Cybersecurity researchers are developing a new CPU named Morpheus that turns a PC into a complex puzzle to prevent attackers from hacking the system.
Designed by researchers at the University of Michigan, the new processor took part in a U.S. Defense Advanced Research Program Agency (DARPA) program called Security Integrated Through Hardware and firmware (SSITH). During a trial, 580 cybersecurity researchers spent 13,000 hours trying to hack into the CPU, and every one of them failed.
As seen in an interview with Michigan professor of electrical engineering and computer science Todd Austin on IEEE Spectrum (via BGR), Morpheus is a secure CPU that “makes the computer into a puzzle that happens to compute.”
Austin states the CPU would have stopped past side-channel attacks including the Spectre and Meltdown hacks a few years ago, along with other hacks that rely on pointers and code.
The professor explains how “undefined semantics” are used to bewilder attackers but ensure things seem normal for the casual programmer.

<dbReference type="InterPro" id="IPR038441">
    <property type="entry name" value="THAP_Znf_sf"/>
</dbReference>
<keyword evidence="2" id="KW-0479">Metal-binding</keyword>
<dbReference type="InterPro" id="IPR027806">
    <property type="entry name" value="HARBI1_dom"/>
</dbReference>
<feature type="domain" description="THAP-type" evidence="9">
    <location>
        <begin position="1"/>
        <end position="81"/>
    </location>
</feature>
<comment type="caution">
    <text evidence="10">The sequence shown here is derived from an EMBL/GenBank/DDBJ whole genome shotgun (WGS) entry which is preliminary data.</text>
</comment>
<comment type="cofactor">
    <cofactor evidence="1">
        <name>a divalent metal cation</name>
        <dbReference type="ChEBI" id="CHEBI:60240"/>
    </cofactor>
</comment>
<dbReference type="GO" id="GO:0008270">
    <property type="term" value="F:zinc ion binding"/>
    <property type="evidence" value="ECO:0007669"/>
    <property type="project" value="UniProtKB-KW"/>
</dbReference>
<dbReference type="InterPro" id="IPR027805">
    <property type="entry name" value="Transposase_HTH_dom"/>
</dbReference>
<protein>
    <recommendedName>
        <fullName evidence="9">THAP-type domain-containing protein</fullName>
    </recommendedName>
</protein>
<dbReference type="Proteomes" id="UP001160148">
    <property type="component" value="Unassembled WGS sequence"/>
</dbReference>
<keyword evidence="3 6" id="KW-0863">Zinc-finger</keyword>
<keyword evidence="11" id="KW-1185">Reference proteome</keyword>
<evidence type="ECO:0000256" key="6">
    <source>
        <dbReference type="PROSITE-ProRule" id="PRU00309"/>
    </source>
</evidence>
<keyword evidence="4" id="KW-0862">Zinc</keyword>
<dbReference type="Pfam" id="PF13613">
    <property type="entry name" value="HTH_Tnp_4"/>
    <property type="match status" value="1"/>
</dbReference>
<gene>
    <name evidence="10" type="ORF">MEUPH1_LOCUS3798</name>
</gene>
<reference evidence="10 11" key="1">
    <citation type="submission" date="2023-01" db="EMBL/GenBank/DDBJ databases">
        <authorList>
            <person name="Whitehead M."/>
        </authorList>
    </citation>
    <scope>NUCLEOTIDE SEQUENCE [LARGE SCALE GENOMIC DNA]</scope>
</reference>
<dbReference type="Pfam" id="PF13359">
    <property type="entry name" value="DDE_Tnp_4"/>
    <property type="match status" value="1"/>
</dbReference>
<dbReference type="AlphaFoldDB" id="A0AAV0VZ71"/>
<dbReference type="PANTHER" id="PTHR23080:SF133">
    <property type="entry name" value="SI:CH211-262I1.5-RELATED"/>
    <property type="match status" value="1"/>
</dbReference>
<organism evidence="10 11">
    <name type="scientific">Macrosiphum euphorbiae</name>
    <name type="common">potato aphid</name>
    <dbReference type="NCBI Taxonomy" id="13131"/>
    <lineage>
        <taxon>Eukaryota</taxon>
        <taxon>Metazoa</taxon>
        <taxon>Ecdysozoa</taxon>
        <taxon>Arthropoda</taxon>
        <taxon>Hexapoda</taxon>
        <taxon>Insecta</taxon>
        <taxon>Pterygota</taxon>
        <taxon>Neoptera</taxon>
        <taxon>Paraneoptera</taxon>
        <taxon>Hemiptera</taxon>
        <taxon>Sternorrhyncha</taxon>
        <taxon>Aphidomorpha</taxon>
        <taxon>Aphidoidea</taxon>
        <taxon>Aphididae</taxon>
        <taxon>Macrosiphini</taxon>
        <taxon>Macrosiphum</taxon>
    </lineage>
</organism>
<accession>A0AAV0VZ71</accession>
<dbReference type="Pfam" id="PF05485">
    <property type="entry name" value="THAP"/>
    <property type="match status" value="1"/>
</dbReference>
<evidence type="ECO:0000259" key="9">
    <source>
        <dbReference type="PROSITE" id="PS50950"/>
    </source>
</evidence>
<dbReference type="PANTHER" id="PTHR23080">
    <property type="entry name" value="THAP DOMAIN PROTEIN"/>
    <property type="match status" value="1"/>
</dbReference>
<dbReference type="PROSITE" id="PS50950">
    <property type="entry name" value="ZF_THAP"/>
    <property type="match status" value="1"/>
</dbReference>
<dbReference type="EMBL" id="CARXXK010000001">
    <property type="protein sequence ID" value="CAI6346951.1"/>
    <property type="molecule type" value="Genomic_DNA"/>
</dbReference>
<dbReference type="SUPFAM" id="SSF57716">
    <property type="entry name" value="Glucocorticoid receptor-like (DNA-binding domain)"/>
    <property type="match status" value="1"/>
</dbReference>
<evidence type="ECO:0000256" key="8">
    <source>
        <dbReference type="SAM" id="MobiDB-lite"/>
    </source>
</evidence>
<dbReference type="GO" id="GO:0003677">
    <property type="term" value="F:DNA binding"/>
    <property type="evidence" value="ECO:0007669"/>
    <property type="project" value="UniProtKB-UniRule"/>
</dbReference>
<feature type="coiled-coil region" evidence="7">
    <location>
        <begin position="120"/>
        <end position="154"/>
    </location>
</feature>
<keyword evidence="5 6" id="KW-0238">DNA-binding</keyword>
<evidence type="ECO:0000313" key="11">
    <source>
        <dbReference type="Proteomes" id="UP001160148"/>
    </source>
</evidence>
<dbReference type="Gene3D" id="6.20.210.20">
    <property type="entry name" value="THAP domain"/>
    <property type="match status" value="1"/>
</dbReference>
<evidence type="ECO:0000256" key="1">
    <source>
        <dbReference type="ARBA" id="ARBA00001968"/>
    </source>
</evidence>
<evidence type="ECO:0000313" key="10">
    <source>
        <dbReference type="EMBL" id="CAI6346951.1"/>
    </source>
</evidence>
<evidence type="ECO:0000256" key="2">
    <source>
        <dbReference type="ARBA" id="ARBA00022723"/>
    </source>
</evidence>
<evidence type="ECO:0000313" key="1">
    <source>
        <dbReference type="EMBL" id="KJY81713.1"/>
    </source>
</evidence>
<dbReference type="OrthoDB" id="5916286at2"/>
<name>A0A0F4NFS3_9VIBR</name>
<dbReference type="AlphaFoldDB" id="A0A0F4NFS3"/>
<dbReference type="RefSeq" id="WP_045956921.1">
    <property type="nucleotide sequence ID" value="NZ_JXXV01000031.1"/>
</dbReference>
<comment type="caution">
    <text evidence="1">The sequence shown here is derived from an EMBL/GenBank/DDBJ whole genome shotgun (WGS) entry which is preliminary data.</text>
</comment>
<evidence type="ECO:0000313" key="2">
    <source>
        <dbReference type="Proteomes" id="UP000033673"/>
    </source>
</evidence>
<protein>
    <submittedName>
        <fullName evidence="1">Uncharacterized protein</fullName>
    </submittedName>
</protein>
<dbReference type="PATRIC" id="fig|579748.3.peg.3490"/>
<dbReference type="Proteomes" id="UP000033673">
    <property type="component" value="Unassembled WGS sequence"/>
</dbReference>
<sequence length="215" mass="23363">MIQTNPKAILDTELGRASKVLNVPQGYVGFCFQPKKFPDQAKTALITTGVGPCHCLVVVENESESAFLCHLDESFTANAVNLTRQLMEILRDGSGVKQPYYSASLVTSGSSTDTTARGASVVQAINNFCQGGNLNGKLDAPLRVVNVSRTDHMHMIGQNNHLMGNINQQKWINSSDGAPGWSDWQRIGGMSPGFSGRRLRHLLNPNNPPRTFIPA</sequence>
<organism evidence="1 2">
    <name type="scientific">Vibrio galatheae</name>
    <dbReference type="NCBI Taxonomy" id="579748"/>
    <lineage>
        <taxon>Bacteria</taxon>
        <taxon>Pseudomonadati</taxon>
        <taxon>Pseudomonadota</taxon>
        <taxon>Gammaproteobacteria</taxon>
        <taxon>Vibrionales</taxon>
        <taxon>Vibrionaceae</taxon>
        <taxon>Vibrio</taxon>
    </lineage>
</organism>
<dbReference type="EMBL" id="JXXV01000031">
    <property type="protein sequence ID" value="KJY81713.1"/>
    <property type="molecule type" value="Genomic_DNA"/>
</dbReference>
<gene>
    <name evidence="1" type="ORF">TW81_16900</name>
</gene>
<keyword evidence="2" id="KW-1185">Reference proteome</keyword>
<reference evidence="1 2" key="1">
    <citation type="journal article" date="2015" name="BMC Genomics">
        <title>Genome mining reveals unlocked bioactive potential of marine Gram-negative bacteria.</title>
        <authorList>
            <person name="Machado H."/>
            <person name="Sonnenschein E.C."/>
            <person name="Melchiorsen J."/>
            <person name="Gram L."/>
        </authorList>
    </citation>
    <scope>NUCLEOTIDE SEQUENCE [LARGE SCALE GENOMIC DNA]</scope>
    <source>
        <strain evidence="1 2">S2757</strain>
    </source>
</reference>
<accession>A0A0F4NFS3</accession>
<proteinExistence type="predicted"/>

“Think about driving a car: The defined semantics of your car are that it has a steering wheel; it has a left/right blinker; it may have a stick shift depending on the kind of car; it has as an on-off button,” Austin explains. “Once you know those basic features, you can drive your car. The undefined semantics are: Is it four cylinders or six cylinders? Does it run on diesel or electric? Does it have ABS braking or non-ABS braking? Attackers need to know all that underlying stuff.
The processor uses a cipher named Simon as its key mechanism for cryptography. Encryption changes happen every 100 milliseconds, making it nearly impossible for hackers to attempt to infiltrate the chips.
However, Austin also states the CPU currently would not be able to stop more sophisticated attacks such as hacks done via web browser — like the recent zero-day flaw found on Google Chrome. That said, he states it can prevent “the crown jewels of vulnerabilities” such as remote code execution (RCE).
While the CPU is still in development, other CPU processors from Intel, AMD and Apple’s M1 chip could take a few design cues from it. For a better look at how Morpheus works, check out Austin’s full interview.